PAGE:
This study's goal was to systematically investigate attachment styles in Depersonalization Disorder (DDD), and their relationship to dissociation severity and childhood trauma history. Forty-two participants with DSM-IV DDD and 53 healthy controls (HC) without lifetime Axis I and II disorders were administered the Relationships Questionnaire and the Relationship Scales Questionnaire, based on Bartholomew's anxiety-avoidance orthogonal model of secure, dismissive, preoccupied, and fearful attachment; the Dissociative Experiences Scale; and the Childhood Trauma Questionnaire. DDD was characterized by a significantly higher prevalence of insecure attachment (66.7%) compared to controls (34.0%), largely accounted for by fearful attachment (45.2% of all DDD participants). In the DDD group, of the four attachment styles only fearful was predictive of both normative and pathological dissociation, accounting for 17% - 18% of the variance. Childhood maltreatment made a significant hierarchical contribution to the prediction of dissociation beyond fearful attachment, and the effect of fearful attachment on dissociation was indirectly mediated by childhood trauma. In the control group, dissociation was predicted by fearful attachment but was not associated with childhood trauma. Implications of the findings are discussed, highlighting the potentially important role of trauma-based relational fear in this dissociative disorder.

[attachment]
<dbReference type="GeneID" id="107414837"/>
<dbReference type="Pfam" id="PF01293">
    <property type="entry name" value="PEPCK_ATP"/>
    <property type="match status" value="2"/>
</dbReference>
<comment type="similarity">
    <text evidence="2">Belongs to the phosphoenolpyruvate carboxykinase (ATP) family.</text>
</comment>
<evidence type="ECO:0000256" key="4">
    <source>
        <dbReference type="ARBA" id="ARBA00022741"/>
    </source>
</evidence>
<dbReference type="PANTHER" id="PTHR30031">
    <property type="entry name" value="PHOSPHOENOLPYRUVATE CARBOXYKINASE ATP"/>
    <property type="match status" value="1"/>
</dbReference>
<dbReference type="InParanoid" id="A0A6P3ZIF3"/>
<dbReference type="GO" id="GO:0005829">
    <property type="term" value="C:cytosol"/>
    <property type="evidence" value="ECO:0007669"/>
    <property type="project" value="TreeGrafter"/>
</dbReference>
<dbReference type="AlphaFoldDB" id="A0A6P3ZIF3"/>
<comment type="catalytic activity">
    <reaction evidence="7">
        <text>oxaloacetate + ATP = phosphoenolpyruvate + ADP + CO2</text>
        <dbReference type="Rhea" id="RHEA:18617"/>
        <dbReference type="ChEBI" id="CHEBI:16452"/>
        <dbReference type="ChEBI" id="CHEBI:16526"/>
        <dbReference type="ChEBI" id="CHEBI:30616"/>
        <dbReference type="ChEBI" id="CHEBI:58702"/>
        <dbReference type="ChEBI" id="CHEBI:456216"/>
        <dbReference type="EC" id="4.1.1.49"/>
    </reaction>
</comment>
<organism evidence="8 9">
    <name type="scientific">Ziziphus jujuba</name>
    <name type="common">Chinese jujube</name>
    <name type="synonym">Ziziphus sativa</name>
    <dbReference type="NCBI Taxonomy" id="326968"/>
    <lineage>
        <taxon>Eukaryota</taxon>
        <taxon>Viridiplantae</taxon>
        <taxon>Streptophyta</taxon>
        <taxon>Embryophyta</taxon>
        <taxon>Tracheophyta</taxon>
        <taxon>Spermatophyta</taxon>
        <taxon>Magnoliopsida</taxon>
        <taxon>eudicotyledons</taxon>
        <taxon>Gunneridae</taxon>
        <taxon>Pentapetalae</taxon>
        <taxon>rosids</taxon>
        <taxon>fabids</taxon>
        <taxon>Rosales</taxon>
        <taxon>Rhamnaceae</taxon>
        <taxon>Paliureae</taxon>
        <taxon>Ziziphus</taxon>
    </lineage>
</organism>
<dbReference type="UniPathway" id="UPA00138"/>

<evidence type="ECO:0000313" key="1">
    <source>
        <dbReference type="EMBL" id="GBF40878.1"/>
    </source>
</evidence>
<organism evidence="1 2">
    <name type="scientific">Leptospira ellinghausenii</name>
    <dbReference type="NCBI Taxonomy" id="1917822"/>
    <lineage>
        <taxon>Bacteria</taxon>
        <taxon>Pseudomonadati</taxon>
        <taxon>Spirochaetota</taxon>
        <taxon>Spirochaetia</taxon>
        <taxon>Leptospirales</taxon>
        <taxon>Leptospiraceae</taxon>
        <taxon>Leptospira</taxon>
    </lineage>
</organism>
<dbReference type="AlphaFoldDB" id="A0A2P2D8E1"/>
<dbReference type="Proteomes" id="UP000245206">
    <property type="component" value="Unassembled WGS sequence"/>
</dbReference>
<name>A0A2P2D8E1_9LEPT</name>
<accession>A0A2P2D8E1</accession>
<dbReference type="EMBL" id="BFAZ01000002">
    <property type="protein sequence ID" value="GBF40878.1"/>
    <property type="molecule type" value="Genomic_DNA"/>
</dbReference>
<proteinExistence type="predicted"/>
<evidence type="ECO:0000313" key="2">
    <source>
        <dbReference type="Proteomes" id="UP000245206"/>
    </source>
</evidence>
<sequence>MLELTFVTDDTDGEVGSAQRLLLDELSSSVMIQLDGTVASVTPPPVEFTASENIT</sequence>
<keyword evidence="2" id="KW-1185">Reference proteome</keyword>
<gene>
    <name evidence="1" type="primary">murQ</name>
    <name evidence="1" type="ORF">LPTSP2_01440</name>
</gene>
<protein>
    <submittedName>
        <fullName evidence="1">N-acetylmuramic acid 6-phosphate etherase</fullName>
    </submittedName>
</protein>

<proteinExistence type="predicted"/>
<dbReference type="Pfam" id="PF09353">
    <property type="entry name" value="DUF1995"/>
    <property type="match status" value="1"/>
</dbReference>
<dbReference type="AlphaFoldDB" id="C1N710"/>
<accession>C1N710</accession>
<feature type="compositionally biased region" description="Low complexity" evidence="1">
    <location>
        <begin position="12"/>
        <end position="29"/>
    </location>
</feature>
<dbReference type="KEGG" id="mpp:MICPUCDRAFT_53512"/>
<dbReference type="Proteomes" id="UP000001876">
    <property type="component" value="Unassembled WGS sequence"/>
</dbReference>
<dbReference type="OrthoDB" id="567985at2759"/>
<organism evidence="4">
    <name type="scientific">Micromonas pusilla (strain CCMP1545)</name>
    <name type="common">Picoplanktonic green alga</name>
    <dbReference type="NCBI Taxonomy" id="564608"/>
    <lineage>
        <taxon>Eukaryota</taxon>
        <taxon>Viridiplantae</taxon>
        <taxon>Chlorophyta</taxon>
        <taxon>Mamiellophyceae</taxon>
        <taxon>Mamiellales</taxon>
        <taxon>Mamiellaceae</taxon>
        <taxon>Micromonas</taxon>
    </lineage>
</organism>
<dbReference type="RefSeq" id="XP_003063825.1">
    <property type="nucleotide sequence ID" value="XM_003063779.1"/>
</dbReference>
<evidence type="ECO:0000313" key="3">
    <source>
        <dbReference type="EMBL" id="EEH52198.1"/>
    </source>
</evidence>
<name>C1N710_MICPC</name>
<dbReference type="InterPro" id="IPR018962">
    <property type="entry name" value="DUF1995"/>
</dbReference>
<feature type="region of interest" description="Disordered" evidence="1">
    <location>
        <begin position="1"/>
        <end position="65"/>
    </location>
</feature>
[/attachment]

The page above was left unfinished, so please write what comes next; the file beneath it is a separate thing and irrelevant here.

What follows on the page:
- Childhood trauma
- Pathological dissociation